Broken strands of DNA can be a problem by destabilizing the genome and generating cancer and antibiotic resistance. Researchers have been able to make DNA breaks with extraneous procedures, however, it was not known how these breaks occur without any outside intervention. Dr. Philip Hastings and Dr. Susan Rosenberg at the Baylor College of Medicine (BCM) have been able to elucidate how these breaks occur under normal conditions. It is known that resting cells that are not replicating (not producing daughter cells) have fragmented DNA.
Hastings and Rosenberg have used resting forms of Escherichia coli to determine how spontaneous DNA fragmentation occurs. Their report is published in the journal Nature Communications.
Enzymes known as DNA helicases are responsible for unzipping the DNA molecule. The whole DNA molecule is not unzipped at one time, but rather in segments. These segments create what is called a “replication fork.” There are small proteins known as single strand binding proteins that temporarily bind to each side of the replication fork, effectively keeping the two strands of DNA separate. DNA polymerase moves down one side of the open DNA and adds new complementary nucleotides to replicate one DNA strand. The other strand is copied as well, generating two copies of the chromosome. The unzipping process allows for opportunities for DNA breakage.
One type of DNA breakage occurs when the RNA polymerase collides with the replication machinery. This can happen when the RNA polymerase “backtracks” on the DNA template, or when RNA and DNA polymerases collide, meaning the system is trying to replicate and transcribe at the same time. However, it is known that DNA breakage occurs in cells that are not replicating. So, the question is, how do breaks occur when the DNA is not replicating?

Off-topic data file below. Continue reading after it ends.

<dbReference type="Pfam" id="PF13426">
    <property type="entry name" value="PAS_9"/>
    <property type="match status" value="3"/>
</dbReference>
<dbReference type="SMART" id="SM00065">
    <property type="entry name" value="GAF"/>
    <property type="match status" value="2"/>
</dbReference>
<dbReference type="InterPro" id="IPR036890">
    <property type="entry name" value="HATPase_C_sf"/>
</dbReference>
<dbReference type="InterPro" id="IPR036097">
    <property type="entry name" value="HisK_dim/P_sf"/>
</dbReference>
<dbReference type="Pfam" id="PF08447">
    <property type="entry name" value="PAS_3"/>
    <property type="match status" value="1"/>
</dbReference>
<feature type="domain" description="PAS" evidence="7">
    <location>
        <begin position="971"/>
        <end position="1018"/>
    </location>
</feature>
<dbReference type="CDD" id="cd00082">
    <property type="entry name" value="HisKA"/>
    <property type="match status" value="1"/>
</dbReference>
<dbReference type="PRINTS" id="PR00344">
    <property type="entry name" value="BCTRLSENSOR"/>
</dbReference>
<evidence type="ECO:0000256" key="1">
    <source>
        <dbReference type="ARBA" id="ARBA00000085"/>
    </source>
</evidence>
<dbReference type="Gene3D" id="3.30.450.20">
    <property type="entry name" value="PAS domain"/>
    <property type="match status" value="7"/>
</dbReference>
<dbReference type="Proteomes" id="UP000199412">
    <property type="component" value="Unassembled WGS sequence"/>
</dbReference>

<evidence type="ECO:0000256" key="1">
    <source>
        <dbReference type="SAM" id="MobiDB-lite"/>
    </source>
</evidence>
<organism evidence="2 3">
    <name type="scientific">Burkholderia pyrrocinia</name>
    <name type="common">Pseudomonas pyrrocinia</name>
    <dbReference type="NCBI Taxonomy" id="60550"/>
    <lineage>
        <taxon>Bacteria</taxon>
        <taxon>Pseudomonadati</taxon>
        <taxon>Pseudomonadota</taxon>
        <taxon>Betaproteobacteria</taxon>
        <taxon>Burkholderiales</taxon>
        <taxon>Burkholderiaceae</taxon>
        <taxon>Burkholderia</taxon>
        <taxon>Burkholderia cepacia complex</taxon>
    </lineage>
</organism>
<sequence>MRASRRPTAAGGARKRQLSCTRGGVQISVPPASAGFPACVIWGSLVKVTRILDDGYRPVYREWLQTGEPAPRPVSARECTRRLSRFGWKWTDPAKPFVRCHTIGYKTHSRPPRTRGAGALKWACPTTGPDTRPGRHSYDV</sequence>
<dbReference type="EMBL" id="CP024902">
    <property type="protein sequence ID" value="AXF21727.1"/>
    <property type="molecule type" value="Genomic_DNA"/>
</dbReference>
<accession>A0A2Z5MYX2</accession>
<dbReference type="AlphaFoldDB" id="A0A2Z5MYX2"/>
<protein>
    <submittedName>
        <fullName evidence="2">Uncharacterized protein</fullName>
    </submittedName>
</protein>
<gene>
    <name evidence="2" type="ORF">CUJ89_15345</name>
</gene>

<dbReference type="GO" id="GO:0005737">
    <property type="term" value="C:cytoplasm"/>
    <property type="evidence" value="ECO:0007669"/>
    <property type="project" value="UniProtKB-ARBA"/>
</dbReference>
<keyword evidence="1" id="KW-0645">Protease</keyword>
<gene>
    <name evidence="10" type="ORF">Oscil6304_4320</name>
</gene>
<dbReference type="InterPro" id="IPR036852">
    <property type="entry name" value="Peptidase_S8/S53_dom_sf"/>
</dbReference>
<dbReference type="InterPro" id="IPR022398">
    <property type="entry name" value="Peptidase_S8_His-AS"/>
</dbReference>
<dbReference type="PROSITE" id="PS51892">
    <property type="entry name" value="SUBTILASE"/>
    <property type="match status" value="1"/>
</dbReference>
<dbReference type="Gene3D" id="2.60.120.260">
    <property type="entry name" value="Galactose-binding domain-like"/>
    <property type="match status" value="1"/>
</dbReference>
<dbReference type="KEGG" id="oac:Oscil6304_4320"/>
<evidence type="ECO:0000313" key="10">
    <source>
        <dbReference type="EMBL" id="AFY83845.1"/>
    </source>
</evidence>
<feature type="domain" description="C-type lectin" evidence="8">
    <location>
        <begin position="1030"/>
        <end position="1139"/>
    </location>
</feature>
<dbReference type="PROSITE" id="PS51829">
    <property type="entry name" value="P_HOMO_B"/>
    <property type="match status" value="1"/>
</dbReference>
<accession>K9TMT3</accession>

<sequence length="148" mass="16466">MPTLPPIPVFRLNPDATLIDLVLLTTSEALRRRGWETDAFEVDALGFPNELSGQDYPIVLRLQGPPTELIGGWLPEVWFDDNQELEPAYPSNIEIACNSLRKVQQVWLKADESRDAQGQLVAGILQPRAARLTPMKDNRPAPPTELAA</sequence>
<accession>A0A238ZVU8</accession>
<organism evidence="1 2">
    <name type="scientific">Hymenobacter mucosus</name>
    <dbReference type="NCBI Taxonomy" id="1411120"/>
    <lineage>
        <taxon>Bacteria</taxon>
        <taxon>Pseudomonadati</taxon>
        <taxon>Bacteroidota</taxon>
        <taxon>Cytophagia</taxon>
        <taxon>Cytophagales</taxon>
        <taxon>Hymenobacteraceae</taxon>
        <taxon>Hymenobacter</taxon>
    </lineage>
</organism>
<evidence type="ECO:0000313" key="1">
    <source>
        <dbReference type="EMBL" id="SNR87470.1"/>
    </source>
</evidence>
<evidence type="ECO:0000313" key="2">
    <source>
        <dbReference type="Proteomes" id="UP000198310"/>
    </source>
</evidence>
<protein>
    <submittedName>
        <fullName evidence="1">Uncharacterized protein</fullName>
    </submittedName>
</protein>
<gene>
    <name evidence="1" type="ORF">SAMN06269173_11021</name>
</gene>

Researchers have previously studied what are called “R loops.” R loops are hybrid RNA-DNA structures that have demonstrated to be “precursors of mutagenesis.” According to Hastings, “The role of R loops is to produce double-strand breaks,” explaining that these kinds of loops that result from RNA-DNA hybrids are more widespread under stress conditions, such as starvation. “Under most circumstances, RNA from gene transcription is protected against being incorporated into the DNA. However, we are working in starving cells that might not be able to produce enough protein to ensure this kind of protection.”
Earlier studies done by Hastings and Rosenberg demonstrated that genomes in stressed cells have “hot spots” for mutation. They pose the question, do cells somehow control where a given mutation occurs by controlling where it makes a double-strand break? Currently, they don’t know, but this new study is telling them that breaks are more likely to be made in a transcribed region and are open for reading. They point out that the genes in use are the ones most likely to be mutagenized.